The threat of antimicrobial resistance (AMR) represents arguably the greatest patient safety challenge of our time. It has been widely reported that the world is on the cusp of a ‘post-antibiotic era’, with the growth in treatment-resistant bacteria raising the prospect that modern medicine will be increasingly unable to treat what are currently considered to be routine infections. Without effective antibiotics, cancer treatments, childbirth and many other operations would also be far riskier. If we are unable to reverse this trend, it has been estimated that AMR could kill up to 10 million people a year by 2050, with a cumulative cost to the global economy of £70 trillion.
Evidence suggests that we may also be nearing this cusp sooner than originally thought. In December 2015, a report in the Lancet Journal of Infectious Diseases demonstrated that certain strains of bacteria found in patients and livestock across China had started to become resistant to the ‘last resort’ antibiotic colistin.8 This development effectively means that bacteria causing a number of gut, urinary and blood infections in humans are at risk of developing pan-resistance, and could become untreatable by all currently-available antibiotics.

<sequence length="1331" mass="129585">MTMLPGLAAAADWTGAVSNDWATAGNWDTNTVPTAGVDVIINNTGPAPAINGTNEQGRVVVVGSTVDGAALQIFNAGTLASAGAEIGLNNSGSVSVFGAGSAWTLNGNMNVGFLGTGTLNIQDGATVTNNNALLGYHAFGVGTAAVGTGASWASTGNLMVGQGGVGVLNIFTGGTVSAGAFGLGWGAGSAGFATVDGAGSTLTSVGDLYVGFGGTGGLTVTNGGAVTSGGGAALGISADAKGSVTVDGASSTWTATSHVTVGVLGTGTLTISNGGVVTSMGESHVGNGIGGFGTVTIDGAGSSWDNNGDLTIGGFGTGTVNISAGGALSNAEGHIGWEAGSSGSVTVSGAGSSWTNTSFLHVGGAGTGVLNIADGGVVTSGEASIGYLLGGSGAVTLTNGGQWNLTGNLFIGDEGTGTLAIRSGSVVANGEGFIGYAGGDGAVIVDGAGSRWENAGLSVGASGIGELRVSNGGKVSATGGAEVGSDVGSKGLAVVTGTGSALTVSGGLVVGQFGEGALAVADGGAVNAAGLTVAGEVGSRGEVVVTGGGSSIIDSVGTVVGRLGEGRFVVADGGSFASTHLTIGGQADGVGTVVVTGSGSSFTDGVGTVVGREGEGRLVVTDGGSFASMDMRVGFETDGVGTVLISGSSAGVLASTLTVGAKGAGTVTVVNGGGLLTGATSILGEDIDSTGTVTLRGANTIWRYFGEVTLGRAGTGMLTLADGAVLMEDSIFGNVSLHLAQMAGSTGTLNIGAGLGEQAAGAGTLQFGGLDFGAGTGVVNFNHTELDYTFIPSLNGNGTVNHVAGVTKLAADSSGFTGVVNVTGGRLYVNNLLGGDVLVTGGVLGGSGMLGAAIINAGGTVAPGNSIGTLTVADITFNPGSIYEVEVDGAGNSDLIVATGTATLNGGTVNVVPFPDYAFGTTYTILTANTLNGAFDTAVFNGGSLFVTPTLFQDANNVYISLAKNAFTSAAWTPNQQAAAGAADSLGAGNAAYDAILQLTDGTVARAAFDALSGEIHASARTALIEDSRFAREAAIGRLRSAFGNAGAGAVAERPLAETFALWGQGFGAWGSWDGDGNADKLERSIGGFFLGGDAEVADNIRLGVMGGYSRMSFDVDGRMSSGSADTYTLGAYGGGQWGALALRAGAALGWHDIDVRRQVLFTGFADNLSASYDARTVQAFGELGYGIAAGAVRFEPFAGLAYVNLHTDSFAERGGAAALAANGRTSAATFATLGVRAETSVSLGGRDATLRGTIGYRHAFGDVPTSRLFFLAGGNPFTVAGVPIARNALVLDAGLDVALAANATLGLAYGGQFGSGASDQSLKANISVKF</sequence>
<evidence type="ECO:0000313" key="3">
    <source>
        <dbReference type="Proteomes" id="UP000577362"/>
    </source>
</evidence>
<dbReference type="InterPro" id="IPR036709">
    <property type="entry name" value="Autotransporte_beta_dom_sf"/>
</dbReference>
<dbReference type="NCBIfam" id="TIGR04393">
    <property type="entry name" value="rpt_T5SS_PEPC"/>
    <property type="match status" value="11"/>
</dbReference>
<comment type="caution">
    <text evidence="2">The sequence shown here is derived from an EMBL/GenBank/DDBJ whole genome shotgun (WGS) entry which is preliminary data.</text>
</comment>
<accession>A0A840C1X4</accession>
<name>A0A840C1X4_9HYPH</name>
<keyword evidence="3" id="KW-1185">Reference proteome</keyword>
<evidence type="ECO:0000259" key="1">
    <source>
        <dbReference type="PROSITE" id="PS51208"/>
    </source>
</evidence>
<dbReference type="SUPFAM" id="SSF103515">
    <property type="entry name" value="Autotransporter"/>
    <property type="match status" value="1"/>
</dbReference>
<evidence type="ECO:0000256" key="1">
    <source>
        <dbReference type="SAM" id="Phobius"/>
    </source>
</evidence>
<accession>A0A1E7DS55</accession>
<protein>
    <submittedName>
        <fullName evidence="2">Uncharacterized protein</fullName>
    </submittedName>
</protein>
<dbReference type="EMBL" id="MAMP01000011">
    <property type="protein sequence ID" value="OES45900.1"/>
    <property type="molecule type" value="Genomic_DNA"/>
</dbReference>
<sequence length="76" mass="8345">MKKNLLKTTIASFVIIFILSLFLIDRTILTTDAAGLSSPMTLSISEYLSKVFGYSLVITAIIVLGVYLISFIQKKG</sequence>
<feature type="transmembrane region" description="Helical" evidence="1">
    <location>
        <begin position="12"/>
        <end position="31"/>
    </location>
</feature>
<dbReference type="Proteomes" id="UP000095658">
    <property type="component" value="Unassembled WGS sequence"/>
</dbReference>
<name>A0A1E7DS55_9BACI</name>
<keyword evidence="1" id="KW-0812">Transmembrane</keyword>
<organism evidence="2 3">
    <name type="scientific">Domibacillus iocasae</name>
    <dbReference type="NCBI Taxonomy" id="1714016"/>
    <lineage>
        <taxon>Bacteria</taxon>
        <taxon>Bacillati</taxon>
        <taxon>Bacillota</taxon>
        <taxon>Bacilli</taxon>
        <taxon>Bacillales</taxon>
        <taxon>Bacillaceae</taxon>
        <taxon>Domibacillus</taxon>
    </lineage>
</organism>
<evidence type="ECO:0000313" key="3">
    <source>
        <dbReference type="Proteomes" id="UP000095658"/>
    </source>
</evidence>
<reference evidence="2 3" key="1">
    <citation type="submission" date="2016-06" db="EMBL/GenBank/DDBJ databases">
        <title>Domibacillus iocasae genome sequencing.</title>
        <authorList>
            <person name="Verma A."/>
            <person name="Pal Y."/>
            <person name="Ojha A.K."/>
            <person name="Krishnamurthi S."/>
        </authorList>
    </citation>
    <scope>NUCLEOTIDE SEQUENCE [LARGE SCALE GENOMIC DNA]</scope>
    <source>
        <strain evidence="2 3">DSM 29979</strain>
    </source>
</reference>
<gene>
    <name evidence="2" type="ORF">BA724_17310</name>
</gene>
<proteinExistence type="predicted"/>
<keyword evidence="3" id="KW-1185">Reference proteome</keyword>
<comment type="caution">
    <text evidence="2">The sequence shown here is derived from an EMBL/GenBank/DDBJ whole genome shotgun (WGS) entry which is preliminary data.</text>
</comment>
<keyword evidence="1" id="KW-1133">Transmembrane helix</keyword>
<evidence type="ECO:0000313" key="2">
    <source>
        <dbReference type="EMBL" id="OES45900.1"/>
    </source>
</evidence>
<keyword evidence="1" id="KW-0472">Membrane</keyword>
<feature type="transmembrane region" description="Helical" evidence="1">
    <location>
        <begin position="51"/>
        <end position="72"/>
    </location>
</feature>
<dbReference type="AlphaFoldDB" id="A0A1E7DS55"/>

In recognition, this report explores the extent to which Clinical Commissioning Groups (CCGs), key organisations in terms of delivering local antimicrobial stewardship (AMS) programmes, are taking the challenge on-board and enacting key recommendations helping to manage the threat of AMR.
Read the full report here